Russia is planning a trip to the moon, and they’re thinking about sending a rather unusual crew of people.
Unusual in the sense that there has never been an all-female crew for any mission, but the country is in the midst of an eight-day mock simulation that is putting the six female cosmonauts through their paces.
All six of the women, whittled down from a list of 10, have backgrounds in medicine or biophysics and will be responsible for about 30 scientific experiments during the simulated trip to the moon. This is mostly to see how the women work together under stressful situations, and they’ll be observed by various psychologists and doctors throughout the duration of their stay at the Institute of Biomedical Problems in Moscow.
The doctors will be looking for signs of trouble that have cropped up in past experiments, including a brawl that occurred in a previous co-ed mock trip when two male members of a team got into a fist fight when one tried to kiss another astronaut. (Full-disclosure: Vodka was involved.)
The Russian Federal Space Agency, commonly called Roscosmos, is hoping that an all-female team might actually offer more or at least something different than an all male team. The scientific director of Moon-2015 told The Guardian, “It will be interesting to see how well they get on with each other, and how well they are able to perform tasks. We believe women might not only be no worse than men at performing certain tasks in space, but actually better.”
This is the first all-female team to enter the isolation mock-shuttle, clearly the co-ed one didn’t work out, so it’s hard to tell if they’ll do better, worse, or the same as all-male crews.
This isn’t Russia’s first foray into women in space–Space Feminism, as I like to call it–the Soviet Union was responsible for sending cosmonaut Valentina Tereshkova, the first woman in space in 1963. Unfortunately, since then they’ve sent just three female cosmonauts into space and they’re looking to make up for lost time.
However, that doesn’t mean that everyone knows how to deal with the all-female crew. (Hint: It’s exactly the same as an all-male crew, but that seems beyond anyone’s capabilities)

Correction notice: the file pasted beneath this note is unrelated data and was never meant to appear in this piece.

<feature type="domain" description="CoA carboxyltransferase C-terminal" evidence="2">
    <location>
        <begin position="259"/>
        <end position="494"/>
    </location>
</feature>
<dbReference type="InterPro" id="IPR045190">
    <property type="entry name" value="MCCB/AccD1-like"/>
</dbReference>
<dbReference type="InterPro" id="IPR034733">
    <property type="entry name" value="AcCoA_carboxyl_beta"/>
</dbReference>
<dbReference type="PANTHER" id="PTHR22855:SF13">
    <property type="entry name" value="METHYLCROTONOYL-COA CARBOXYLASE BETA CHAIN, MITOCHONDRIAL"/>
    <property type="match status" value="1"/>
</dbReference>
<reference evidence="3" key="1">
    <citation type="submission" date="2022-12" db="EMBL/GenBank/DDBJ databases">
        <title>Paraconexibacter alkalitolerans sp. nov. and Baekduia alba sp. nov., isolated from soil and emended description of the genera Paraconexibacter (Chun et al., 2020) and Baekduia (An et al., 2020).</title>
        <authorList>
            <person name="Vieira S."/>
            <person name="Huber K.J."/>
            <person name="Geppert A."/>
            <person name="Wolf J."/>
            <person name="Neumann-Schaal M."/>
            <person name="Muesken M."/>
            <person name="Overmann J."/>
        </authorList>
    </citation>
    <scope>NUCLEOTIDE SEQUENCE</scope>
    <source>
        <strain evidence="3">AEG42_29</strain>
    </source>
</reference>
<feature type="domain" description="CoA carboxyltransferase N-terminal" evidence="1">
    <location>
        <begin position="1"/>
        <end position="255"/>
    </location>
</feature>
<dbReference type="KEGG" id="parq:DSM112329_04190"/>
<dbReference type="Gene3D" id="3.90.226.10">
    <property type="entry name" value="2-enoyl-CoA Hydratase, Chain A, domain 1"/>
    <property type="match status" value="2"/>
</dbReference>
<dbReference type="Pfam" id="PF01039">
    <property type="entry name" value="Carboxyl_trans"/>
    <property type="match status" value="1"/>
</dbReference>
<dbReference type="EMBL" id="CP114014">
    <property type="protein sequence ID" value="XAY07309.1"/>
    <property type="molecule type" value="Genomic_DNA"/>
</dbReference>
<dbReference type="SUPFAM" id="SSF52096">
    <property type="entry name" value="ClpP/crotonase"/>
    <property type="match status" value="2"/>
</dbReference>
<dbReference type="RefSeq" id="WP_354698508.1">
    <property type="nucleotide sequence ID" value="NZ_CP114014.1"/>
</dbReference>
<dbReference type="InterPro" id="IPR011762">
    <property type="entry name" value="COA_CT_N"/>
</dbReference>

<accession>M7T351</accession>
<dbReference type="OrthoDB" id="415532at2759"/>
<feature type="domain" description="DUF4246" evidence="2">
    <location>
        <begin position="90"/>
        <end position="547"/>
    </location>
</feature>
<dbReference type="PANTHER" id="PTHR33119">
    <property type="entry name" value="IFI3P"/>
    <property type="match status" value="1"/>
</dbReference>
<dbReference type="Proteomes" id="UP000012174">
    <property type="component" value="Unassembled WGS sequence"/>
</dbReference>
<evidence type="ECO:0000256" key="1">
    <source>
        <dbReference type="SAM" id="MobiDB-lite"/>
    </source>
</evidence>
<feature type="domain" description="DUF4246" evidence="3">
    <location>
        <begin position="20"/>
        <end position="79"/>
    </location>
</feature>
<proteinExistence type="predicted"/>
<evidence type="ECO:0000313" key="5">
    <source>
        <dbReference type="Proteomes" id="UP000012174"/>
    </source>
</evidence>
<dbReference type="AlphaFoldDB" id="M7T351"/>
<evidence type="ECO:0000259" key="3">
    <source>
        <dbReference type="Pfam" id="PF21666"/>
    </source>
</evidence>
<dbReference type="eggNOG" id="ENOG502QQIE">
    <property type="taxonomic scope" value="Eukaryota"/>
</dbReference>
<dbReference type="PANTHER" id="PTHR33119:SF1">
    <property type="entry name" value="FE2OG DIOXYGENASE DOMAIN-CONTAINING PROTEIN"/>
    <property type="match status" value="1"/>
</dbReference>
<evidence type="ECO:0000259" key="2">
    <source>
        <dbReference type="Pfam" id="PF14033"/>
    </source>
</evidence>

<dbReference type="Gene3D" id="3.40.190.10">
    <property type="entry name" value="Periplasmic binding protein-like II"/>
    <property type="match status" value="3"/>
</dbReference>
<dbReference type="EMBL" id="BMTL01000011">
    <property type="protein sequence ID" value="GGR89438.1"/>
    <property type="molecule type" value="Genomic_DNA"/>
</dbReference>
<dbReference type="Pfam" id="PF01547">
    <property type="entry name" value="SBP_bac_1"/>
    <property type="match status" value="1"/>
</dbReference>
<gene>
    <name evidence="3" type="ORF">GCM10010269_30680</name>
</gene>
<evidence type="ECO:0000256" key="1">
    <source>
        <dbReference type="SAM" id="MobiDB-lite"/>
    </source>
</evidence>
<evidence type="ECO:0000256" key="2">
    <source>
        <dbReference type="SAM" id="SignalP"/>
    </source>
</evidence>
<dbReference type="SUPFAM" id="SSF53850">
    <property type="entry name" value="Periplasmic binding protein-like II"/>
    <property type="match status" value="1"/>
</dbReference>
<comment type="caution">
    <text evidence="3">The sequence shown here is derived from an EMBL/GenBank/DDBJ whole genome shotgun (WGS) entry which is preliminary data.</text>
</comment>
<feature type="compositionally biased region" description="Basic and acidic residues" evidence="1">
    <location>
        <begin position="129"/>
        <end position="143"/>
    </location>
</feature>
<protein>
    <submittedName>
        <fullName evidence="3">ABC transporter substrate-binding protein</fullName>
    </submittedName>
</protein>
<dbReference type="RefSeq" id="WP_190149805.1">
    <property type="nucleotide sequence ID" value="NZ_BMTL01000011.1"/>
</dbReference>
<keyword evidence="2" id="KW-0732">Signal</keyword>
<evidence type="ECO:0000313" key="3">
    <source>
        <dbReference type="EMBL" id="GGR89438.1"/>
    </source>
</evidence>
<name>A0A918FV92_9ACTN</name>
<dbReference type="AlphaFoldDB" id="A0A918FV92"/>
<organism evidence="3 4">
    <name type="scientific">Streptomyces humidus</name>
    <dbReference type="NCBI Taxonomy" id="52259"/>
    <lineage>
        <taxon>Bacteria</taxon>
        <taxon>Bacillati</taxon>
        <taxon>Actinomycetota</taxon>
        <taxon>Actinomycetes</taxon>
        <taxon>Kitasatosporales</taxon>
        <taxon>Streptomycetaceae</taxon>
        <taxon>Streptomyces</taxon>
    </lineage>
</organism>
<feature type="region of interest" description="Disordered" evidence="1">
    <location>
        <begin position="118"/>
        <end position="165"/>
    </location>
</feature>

Even the institute’s director, Igor Ushakov, made a cringe-inducing comment about the experiment during a press conference saying, “I’d like to wish you a lack of conflicts, even though they say that in one kitchen, two housewives find it hard to live together.”
Ignoring the fact that these women are all trained doctors or scientists who have presumably worked with other human beings before, the women were also asked how they would last eight days without makeup or men.
This prompted one woman, Anna Kussmaul, to respond, “We are doing work. When you’re doing your work, you don’t think about men and women.”
Others wondered how one woman would deal without shampoo for eight days.
But team leader Yelena Luchnitskaya basically shut down any additional sexist questions saying, “I’m sure we all have the education, personal qualities and the upbringing, at the end of the day. So far I can’t imagine what would rattle us.”
The trip isn’t scheduled until 2029, and the ship won’t even be ready until 2021, but Russia is trying to figure out a crew. In 2023, Rocosmos, the Russian Federal Space Agency, is planning on sending the ship to dock with the International Space Station. Two years after that, they plan on making an unmanned trip to the moon before wrapping it all up with the manned trip.
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